J. Percy Priest Lake

Nashville District
Published Jan. 10, 2024
Choppy water with a dam in the far background

J. Percy Priest Dam as seen from a nearby boat ramp on the lake in Nashville, Tennessee, Dec. 15, 2021. The U.S. Army Corps of Engineers Nashville District operates and maintains the project. (USACE Photo by Leon Roberts)

The U.S. Army Corps of Engineers Nashville District welcomes you to J. Percy Priest Lake.  The lake provides a variety of outdoor recreational opportunities for millions of visitors each year.  Because of the temperate climate and relatively long recreation season, visitors have numerous activities to participate in including fishing, hunting, camping, picnicking, boating, canoeing, hiking, horseback riding, and more. Because of the lake's proximity to Nashville (15 minutes from downtown) lakeside recreation can fit nicely into your other vacation plans.

J. Percy Priest Dam is visible from Interstate 40 and is located between miles six and seven of the Stones River.  It is conveniently located about ten miles east of downtown Nashville and impounds a lake 42 miles long.  J. Percy Priest Lake covers portions of Davidson, Rutherford, and Wilson Counties and consists of 14,200 surface acres of water at summer pool elevation (490 feet above mean sea level).  The water is surrounded by 18,852 acres of public lands; 10,768 acres are devoted to wildlife management.

Initially authorized in 1938, the project was called the Stewart's Ferry Project. However, Congress appropriated no funding for construction. Congress officially changed the project name from Stewart's Ferry to J. Percy Priest on July 2, 1958. In the June 30, 1968, businessman, E.W. Carmack, and the members of the Cumberland River Development Association petitioned the project be renamed in honor of Rep. James Percy Priest, who was a high school teacher, coach and reporter/editor for the Nashville Tennessean before he was elected to Congress. He represented Nashville and Davidson County from 1940 until his death in 1956.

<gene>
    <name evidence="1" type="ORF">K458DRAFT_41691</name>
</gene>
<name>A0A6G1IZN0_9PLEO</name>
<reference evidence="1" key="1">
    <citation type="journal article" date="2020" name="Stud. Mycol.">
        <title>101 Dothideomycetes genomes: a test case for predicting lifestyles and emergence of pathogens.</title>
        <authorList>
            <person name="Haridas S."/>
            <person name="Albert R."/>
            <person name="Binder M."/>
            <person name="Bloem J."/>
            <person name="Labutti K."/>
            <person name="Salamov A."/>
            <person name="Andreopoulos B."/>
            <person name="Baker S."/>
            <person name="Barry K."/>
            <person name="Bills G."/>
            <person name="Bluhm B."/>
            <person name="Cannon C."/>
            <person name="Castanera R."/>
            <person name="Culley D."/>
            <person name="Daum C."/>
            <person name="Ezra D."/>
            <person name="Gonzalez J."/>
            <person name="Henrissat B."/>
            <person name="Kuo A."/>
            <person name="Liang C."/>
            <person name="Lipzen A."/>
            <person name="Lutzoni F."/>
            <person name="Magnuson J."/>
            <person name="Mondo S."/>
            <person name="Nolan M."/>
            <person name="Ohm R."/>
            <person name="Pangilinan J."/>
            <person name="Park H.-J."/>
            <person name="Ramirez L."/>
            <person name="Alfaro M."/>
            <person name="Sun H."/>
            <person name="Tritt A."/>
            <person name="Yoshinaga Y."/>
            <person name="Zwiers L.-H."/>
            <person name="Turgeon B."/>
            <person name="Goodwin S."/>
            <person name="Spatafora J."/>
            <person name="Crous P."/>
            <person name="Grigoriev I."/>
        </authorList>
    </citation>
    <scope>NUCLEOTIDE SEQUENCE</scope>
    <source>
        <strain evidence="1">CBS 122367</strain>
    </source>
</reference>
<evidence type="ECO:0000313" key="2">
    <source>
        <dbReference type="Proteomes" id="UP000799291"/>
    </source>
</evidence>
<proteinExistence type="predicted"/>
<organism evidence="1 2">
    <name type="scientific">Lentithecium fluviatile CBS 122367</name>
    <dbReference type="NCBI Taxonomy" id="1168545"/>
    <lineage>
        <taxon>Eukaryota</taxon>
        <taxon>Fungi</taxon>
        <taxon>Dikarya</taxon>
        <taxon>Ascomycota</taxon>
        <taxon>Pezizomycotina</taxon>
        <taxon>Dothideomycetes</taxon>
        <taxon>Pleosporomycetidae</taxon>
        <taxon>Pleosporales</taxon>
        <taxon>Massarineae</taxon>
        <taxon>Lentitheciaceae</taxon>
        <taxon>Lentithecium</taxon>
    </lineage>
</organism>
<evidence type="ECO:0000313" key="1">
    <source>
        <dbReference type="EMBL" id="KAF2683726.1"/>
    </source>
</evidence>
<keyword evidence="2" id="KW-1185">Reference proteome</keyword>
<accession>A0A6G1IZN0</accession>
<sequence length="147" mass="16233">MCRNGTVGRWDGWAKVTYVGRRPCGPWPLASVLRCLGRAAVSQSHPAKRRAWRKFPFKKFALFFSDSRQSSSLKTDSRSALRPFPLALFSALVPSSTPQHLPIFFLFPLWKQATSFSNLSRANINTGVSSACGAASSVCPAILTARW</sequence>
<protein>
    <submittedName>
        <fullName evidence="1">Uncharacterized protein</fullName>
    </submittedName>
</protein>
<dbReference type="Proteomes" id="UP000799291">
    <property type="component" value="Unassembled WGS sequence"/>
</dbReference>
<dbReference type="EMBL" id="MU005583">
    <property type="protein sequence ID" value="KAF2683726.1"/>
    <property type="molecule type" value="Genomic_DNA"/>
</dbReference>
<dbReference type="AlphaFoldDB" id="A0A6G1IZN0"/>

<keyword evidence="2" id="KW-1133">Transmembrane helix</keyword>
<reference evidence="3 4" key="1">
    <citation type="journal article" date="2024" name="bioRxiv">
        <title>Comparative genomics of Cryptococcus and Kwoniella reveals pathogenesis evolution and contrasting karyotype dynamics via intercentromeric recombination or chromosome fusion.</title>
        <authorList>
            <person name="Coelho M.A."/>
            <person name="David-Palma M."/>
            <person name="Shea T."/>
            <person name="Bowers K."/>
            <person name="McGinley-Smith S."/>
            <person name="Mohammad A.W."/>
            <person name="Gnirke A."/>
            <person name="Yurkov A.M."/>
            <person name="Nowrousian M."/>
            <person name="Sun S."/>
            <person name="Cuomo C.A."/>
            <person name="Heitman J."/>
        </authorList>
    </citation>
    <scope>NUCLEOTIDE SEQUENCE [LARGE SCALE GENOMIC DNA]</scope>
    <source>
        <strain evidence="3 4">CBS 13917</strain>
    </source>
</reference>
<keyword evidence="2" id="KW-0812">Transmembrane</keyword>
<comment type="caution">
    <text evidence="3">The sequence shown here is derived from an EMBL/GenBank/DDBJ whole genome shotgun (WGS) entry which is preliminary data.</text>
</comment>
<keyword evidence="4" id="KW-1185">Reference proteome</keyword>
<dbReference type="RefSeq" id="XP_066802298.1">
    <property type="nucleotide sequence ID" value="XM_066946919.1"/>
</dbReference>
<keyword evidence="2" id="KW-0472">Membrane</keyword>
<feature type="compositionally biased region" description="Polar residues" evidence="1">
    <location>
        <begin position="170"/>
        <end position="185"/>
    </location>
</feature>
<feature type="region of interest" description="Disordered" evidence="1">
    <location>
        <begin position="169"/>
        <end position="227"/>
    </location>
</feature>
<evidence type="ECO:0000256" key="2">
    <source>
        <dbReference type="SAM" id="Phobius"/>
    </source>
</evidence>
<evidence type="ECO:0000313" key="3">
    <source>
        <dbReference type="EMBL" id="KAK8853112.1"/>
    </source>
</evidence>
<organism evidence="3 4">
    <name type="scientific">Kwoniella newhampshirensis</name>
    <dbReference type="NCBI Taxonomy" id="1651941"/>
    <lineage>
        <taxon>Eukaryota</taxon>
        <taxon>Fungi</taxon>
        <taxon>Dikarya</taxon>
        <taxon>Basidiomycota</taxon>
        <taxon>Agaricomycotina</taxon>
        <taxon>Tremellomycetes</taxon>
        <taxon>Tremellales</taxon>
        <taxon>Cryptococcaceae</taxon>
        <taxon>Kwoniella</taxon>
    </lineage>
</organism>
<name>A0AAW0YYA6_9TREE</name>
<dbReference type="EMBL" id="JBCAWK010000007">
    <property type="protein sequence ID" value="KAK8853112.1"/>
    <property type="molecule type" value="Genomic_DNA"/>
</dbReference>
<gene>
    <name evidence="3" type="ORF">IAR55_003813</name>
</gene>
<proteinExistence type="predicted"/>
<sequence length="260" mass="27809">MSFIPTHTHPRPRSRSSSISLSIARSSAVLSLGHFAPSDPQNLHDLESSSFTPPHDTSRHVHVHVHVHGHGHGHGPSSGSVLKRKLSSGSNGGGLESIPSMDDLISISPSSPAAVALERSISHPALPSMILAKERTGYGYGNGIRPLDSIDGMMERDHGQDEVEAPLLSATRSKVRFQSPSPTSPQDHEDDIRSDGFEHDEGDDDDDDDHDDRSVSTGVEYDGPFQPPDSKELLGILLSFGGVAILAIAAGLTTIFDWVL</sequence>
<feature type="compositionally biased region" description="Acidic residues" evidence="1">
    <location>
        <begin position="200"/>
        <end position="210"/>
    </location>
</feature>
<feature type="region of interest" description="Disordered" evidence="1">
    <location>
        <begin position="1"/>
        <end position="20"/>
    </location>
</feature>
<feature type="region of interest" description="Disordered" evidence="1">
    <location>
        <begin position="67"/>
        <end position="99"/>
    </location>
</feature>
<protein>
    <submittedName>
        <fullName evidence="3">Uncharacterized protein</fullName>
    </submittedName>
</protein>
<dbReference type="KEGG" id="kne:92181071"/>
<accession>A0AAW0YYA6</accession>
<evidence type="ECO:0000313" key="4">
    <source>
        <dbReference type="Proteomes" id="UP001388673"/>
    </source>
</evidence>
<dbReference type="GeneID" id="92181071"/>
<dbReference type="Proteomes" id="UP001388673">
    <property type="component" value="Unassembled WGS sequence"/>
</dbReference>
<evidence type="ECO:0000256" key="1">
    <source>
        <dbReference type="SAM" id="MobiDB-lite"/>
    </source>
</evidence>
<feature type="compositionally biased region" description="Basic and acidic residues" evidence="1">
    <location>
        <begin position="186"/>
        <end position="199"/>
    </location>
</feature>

Nashville District Commander, Col. Gilbert Dorland (1952-1956) stated "the name change for a recently departed and greatly beloved member of the House was a piece of inspiration that brought approval of the request for funds." After several years of studies, the project received funding in 1963. Groundbreaking occurred on June 29, with excavation beginning the following month. President Lyndon B. Johnson dedicated the project on June 29, 1968.


Camping & Group Picnic Shelters

Registration Center hours are:

Monday through Thursday 10 a.m. to 6 p.m.

Friday 10 a.m. to 7 p.m.

Saturday 10 a.m. to 6 p.m.

Sunday 11 a.m. to 5 p.m.

Anderson Road Campground will open for the 2024 recreation season May 12 through September 30. The campground and Day Use Area is located on J. Percy Priest Lake in Nashville, Tennessee.  The campground offers 10 water and electric hook-up sites. Click here for map. 

Poole Knobs Campground will open for the 2024 recreation season May 1 through September 30. The campground is located on the shoreline of J. Percy Priest Lake in LaVergne, Tennessee.  The campground offers water and electric hook-up sites, as well as primitive sites. Click here for map. 

Seven Points Campground will open for the 2024 recreation season April 1 through October 31. The campground and Day Use Area is located on the shoreline of J. Percy Priest Lake in Hermitage, Tennessee.  The campground offers 58 water and electric hook-up sites, along with a boat launching ramp, swimbeach, and playground. Click here for map.

Primitive Camping there are 26 primitive sites available for reservations. Click here for map. 

The Corps of Engineers manages several day use areas on J. Percy Priest Lake.  Some shelters may be reserved (for a fee) up to 365 days in advance.  Reservations may be made through the National Recreation Reservation Service (NRRS).  When a shelter is not reserved, it is available on a first-come, first-served basis.  Shelters are available for reservation from April until October. To reserve a shelter, contact the National Recreation Reservation Service at 1-877-444-6777.